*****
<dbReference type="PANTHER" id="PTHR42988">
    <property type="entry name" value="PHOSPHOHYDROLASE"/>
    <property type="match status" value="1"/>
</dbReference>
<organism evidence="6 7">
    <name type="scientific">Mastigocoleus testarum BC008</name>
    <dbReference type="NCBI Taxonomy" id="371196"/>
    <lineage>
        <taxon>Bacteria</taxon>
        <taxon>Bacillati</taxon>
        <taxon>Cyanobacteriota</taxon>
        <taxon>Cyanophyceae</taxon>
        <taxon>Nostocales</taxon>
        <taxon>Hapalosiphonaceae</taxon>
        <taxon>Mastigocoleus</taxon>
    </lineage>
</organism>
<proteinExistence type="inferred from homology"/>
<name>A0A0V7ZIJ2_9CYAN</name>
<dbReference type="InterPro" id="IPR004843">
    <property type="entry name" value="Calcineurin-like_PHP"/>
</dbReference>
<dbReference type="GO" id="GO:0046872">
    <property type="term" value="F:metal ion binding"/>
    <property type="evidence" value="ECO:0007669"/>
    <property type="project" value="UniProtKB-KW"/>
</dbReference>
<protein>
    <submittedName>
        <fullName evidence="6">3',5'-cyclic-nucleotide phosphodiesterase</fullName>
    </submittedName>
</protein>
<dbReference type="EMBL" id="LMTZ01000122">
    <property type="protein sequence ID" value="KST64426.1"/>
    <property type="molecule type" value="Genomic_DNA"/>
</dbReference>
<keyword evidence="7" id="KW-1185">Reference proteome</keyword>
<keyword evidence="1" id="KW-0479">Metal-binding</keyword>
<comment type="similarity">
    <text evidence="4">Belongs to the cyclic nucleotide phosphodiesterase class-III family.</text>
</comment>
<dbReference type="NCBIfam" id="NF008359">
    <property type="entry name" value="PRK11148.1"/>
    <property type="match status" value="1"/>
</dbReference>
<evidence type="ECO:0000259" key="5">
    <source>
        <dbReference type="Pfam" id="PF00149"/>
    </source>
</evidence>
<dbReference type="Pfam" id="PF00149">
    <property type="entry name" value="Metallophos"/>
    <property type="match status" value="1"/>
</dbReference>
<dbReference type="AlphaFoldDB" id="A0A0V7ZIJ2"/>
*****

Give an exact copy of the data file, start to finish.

<dbReference type="PANTHER" id="PTHR42988">
    <property type="entry name" value="PHOSPHOHYDROLASE"/>
    <property type="match status" value="1"/>
</dbReference>
<organism evidence="6 7">
    <name type="scientific">Mastigocoleus testarum BC008</name>
    <dbReference type="NCBI Taxonomy" id="371196"/>
    <lineage>
        <taxon>Bacteria</taxon>
        <taxon>Bacillati</taxon>
        <taxon>Cyanobacteriota</taxon>
        <taxon>Cyanophyceae</taxon>
        <taxon>Nostocales</taxon>
        <taxon>Hapalosiphonaceae</taxon>
        <taxon>Mastigocoleus</taxon>
    </lineage>
</organism>
<proteinExistence type="inferred from homology"/>
<name>A0A0V7ZIJ2_9CYAN</name>
<dbReference type="InterPro" id="IPR004843">
    <property type="entry name" value="Calcineurin-like_PHP"/>
</dbReference>
<dbReference type="GO" id="GO:0046872">
    <property type="term" value="F:metal ion binding"/>
    <property type="evidence" value="ECO:0007669"/>
    <property type="project" value="UniProtKB-KW"/>
</dbReference>
<protein>
    <submittedName>
        <fullName evidence="6">3',5'-cyclic-nucleotide phosphodiesterase</fullName>
    </submittedName>
</protein>
<dbReference type="EMBL" id="LMTZ01000122">
    <property type="protein sequence ID" value="KST64426.1"/>
    <property type="molecule type" value="Genomic_DNA"/>
</dbReference>
<keyword evidence="7" id="KW-1185">Reference proteome</keyword>
<keyword evidence="1" id="KW-0479">Metal-binding</keyword>
<comment type="similarity">
    <text evidence="4">Belongs to the cyclic nucleotide phosphodiesterase class-III family.</text>
</comment>
<dbReference type="NCBIfam" id="NF008359">
    <property type="entry name" value="PRK11148.1"/>
    <property type="match status" value="1"/>
</dbReference>
<evidence type="ECO:0000259" key="5">
    <source>
        <dbReference type="Pfam" id="PF00149"/>
    </source>
</evidence>
<dbReference type="Pfam" id="PF00149">
    <property type="entry name" value="Metallophos"/>
    <property type="match status" value="1"/>
</dbReference>
<dbReference type="AlphaFoldDB" id="A0A0V7ZIJ2"/>